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Burmese Ban Expected to Cause Spike in Ruby Prices
Jewelry Scene

A United States ban on imports of all ruby and jadeite mined in Burma is likely to have a significant effect on availability and prices of these gems, with some dealers predicting ruby prices will jump 50 percent or more in the coming year.

President George W. Bush signed the Tom Lantos Block Burmese Jade Act of 2008 on July 29. The ban takes effect 60 days after signing, at the end of September 2008. The bill amends the Burmese Freedom and Democracy Act of 2003, which allowed imports of Burmese mined jade and ruby if it had been “substantially transformed” in a third country and then imported into the U.S. The vast majority of Burmese ruby is imported to the U.S. from Thailand, where it is heated and cut and polished, rather than directly from Burma. Most jadeite is imported from China, where it is polished or carved. No importation of ruby or jadeite through third countries will be allowed under the new legislation.

The Block Burmese Jade Act, which also freezes the assets of political and military leaders, is intended to pressure the government of Myanmar to improve human rights in the country.

The ban includes all imports of jewelry set with Burmese ruby and jadeite as well as loose gemstones. At press time, U.S. customs had not released any details on how the ban would be enforced and whether all ruby and jadeite gems and jewelry would be assumed to be from Burma unless proven otherwise.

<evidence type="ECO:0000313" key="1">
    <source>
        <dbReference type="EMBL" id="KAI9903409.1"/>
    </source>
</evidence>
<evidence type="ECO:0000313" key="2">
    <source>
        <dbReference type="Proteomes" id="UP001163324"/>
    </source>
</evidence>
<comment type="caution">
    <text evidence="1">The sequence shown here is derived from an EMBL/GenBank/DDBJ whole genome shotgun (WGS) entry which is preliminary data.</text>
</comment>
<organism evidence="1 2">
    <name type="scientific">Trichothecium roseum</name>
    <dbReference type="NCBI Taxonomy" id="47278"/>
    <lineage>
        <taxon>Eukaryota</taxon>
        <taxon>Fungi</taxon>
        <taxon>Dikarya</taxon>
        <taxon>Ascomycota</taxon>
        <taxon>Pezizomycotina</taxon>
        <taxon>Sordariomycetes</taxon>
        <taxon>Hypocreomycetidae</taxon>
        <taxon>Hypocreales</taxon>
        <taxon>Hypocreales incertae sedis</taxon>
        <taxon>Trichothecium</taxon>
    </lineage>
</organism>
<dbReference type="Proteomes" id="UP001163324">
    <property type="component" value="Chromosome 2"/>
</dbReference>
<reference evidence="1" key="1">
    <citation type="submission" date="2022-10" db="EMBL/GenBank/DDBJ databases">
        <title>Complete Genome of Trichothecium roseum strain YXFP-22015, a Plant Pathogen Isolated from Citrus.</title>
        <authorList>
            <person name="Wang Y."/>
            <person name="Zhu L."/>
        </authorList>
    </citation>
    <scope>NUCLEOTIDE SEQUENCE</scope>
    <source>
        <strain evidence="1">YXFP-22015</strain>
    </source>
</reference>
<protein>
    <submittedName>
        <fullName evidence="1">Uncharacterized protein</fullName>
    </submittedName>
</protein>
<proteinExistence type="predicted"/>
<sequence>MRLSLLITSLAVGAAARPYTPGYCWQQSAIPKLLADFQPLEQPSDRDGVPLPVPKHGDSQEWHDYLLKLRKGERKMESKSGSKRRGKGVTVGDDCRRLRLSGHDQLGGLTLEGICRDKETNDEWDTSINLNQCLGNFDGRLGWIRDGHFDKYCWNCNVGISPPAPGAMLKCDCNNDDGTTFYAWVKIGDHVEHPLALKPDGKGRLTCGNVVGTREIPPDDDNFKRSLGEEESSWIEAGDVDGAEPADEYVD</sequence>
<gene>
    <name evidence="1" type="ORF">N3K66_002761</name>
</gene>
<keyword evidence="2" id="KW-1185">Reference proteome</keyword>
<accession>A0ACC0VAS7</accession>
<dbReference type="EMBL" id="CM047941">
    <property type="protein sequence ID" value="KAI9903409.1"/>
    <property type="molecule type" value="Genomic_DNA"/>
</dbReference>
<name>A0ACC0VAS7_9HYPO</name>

However, the bill does call for importers of all ruby and jadeite to provide documentation from the exporting country that the ruby or jadeite was not mined in Burma. Essentially, the bill calls for a “Kimberley Process” for all ruby and jadeite imports, with government documentation of origin that follows the rough and cut gems all along the distribution chain.

The procedures for importation of non-Burmese ruby and the documents that will be required aren’t yet clear. What also isn’t clear is whether imports of non-Burma ruby will also be suspended until procedures are developed to document non-Burmese origin.

What will the ban do to supplies of ruby, a gem sold by virtually every retail jeweler in America? Shortfalls may take some time to develop. Although the ban takes effect at the end of September, most dealers are importing stock now for the holiday season and will be able to import it before the ban takes effect.

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ruby ring
Endangered species? Come October, this ring with a fine ruby from Burma can’t be imported into the U.S.